Higgins-Desbiolles believes it is essential to recognise Aboriginal expertise and value “as a way to fairly remunerate Aboriginal peoples for all they can offer”.
The Pentecost river in the Kimberley region, described by Aboriginal ecotourism entrepreneur Bart Pigram as one of the ‘last pristine places in the world’ [Jim Wilson/The Wilderness Society]
The growth of cultural tourism has surfaced at a time when the future of the West Kimberley is being vigorously debated.
Environmental groups champion the region as largely pristine, home to the most extensive, unspoiled savannah in the world, with untouched coastlines that are comparable to the Antarctic.
It is also hugely rich in mineral supplies, and both local and multinational companies have begun to identify mining sites across the region.
One of these areas is the Canning Basin, which holds significant reserves of liquid natural gas.
While there is a moratorium currently in place across Western Australia on mining gas through hydro-fracturing – fracking – there is potential to exploit gas in the Kimberley by drilling up to 40,000 wells across its expanse.
Western Australia has recently come to the end of its mining boom, an industrial period that lasted for much of the early 21st century and saw the state handling over 40 percent of Australia‘s exports.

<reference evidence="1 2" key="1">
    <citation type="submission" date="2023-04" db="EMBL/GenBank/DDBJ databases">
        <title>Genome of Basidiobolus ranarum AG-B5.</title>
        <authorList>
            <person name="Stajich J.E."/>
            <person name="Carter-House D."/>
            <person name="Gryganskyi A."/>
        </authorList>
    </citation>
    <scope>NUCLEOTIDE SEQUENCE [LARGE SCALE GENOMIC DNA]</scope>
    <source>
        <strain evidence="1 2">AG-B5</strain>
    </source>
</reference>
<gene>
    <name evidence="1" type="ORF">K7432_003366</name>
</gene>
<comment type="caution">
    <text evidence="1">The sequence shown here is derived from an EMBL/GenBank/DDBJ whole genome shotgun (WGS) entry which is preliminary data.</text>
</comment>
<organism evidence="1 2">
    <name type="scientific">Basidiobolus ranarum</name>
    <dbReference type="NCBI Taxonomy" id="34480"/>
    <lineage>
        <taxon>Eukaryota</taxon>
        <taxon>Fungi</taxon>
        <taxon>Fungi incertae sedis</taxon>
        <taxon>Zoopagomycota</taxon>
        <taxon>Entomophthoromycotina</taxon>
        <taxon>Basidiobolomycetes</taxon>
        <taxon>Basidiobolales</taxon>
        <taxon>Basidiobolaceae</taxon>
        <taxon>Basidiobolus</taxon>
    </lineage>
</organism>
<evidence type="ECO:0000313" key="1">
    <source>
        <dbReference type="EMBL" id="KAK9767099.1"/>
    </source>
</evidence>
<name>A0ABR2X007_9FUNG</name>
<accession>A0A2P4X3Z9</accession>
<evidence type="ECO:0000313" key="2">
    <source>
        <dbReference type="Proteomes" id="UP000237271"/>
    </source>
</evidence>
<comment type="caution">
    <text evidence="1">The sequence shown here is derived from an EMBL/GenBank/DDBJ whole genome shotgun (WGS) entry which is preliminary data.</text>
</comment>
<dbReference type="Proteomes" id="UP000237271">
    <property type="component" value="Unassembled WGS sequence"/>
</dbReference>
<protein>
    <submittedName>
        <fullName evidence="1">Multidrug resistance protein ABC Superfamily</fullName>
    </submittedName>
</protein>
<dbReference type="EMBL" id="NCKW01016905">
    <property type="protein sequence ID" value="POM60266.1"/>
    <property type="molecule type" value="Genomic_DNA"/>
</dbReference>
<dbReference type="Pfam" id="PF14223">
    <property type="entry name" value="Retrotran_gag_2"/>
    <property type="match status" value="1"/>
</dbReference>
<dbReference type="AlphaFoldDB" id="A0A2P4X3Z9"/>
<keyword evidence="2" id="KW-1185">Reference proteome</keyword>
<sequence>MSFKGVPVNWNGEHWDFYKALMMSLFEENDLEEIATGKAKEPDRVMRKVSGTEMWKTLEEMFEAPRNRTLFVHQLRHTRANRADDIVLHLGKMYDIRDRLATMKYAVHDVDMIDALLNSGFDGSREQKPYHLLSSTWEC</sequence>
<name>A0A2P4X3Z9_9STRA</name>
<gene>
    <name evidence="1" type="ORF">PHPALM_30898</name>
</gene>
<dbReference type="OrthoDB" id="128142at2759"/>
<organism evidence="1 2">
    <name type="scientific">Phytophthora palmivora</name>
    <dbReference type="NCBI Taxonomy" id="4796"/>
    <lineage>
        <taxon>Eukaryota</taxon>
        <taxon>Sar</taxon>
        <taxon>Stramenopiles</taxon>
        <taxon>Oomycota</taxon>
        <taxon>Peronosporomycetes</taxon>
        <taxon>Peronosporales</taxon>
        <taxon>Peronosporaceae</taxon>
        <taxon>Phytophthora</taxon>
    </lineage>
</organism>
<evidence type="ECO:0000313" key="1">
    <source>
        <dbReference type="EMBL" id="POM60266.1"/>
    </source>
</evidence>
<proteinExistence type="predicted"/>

Since 2014, Western Australia‘s treasury has not returned a surplus budget, and with state debt forecast to top AUD 40bn in 2019, questions are being asked as to whether large-scale mining will recommence.
Mitchell Falls is an iconic Kimberley attraction [Glen Walker/The Wilderness Society]
While controversial, many mining companies have advocated the industry as a way to break the poverty and unemployment cycle that can harm First Nations communities.
But not everyone is convinced wide-scale mining is the answer.
Doctor Anne Poelina, a Nyikina Warrwa Traditional Custodian, runs Madjulla Incorporated, an indigenous community development NGO.
She believes the Kimberley would benefit more through investment in ecological initiatives.
“There are far more indigenous jobs in the culture and green collar industries such as wild harvest bush foods, land care and tourism than in mining,” she told Al Jazeera. “These enterprises are sustainable and produce national ecosystem services and cultural benefits for Aboriginal people.”
Tours are reconciliation in practice. The way to get someone to really appreciate culture is through showing them personally. We’re bringing Australia together, slowly but surely.
Bart Pigram, Aboriginal ecotourism operator
While the debate around mining continues, tourism is waiting to be advanced in the Kimberley region.
Earlier this year, the first international flights in over a decade recommenced from Singapore. The state government has also voiced its desire to invest in tourism infrastructure.
Recently, the Premier of Western Australia, Mark McGowan, announced that airline tickets to Broome would be subsidised as a means to create jobs for local people through a “tourism renaissance in the Kimberley“.
For Pigram, who runs tours, such support could also be seen as a way to advance reconciliation at a time when Australia is attempting to come to terms with many years of Aboriginal dispossession.
“Tours are reconciliation in practice,” Pigram said, looking out over the shores of Roebuck Bay in Broome. “The way to get someone to really appreciate culture is through showing them personally. We’re bringing Australia together, slowly but surely.”